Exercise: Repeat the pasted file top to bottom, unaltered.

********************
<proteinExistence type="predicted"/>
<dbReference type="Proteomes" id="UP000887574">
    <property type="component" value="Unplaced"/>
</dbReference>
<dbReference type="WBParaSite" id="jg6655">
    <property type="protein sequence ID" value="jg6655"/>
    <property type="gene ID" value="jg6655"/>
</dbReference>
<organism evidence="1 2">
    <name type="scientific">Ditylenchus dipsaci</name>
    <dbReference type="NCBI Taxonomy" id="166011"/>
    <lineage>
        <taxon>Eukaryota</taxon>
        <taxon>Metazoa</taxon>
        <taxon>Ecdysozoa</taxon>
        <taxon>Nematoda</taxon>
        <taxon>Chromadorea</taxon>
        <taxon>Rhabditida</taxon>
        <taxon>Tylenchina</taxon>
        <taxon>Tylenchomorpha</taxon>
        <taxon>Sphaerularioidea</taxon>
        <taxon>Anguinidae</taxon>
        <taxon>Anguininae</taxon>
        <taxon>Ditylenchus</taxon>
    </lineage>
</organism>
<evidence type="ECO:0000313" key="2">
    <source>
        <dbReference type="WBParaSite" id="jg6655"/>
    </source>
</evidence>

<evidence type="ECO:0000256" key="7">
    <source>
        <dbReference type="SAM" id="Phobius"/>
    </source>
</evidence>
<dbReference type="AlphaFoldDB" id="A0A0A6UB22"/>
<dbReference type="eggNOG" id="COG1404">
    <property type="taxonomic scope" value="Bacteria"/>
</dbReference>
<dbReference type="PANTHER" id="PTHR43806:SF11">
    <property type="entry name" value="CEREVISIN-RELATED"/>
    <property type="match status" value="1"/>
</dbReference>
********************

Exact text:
<proteinExistence type="predicted"/>
<dbReference type="Proteomes" id="UP000887574">
    <property type="component" value="Unplaced"/>
</dbReference>
<dbReference type="WBParaSite" id="jg6655">
    <property type="protein sequence ID" value="jg6655"/>
    <property type="gene ID" value="jg6655"/>
</dbReference>
<organism evidence="1 2">
    <name type="scientific">Ditylenchus dipsaci</name>
    <dbReference type="NCBI Taxonomy" id="166011"/>
    <lineage>
        <taxon>Eukaryota</taxon>
        <taxon>Metazoa</taxon>
        <taxon>Ecdysozoa</taxon>
        <taxon>Nematoda</taxon>
        <taxon>Chromadorea</taxon>
        <taxon>Rhabditida</taxon>
        <taxon>Tylenchina</taxon>
        <taxon>Tylenchomorpha</taxon>
        <taxon>Sphaerularioidea</taxon>
        <taxon>Anguinidae</taxon>
        <taxon>Anguininae</taxon>
        <taxon>Ditylenchus</taxon>
    </lineage>
</organism>
<evidence type="ECO:0000313" key="2">
    <source>
        <dbReference type="WBParaSite" id="jg6655"/>
    </source>
</evidence>

<evidence type="ECO:0000256" key="7">
    <source>
        <dbReference type="SAM" id="Phobius"/>
    </source>
</evidence>
<dbReference type="AlphaFoldDB" id="A0A0A6UB22"/>
<dbReference type="eggNOG" id="COG1404">
    <property type="taxonomic scope" value="Bacteria"/>
</dbReference>
<dbReference type="PANTHER" id="PTHR43806:SF11">
    <property type="entry name" value="CEREVISIN-RELATED"/>
    <property type="match status" value="1"/>
</dbReference>